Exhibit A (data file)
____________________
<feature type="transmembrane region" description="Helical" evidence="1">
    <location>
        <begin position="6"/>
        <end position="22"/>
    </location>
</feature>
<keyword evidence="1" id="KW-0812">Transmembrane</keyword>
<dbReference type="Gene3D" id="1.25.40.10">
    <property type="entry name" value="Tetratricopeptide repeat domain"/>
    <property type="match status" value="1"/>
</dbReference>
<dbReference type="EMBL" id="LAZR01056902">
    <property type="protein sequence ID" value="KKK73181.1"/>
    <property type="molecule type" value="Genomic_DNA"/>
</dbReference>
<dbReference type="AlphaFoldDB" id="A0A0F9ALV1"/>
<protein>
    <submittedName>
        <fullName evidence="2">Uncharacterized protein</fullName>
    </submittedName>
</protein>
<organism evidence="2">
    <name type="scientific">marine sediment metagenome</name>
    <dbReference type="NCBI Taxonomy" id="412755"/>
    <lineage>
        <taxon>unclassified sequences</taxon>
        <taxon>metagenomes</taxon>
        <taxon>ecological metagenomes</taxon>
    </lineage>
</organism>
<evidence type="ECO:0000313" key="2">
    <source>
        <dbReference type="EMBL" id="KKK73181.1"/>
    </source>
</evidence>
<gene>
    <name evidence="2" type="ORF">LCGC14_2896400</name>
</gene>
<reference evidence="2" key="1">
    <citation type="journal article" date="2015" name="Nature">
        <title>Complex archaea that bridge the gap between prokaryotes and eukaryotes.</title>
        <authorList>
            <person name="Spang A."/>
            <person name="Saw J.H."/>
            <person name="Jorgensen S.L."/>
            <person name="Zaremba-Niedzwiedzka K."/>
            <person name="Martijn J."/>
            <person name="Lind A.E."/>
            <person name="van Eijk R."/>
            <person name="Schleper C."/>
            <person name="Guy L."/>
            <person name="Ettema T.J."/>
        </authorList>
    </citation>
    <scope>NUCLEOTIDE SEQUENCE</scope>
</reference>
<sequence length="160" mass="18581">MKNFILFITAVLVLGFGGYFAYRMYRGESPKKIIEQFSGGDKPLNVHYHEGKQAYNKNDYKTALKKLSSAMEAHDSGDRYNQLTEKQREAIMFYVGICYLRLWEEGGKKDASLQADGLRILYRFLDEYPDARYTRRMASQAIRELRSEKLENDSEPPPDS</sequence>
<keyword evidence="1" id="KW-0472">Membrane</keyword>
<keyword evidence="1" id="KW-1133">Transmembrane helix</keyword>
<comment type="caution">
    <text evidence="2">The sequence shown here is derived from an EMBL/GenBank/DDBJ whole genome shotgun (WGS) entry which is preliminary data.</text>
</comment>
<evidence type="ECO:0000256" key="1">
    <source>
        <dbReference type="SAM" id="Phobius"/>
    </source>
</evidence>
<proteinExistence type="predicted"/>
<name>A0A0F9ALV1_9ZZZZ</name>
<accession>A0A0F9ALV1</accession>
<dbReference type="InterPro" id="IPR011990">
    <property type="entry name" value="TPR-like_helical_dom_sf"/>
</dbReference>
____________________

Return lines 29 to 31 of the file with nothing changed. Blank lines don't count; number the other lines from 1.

    </lineage>
</organism>
<evidence type="ECO:0000313" key="2">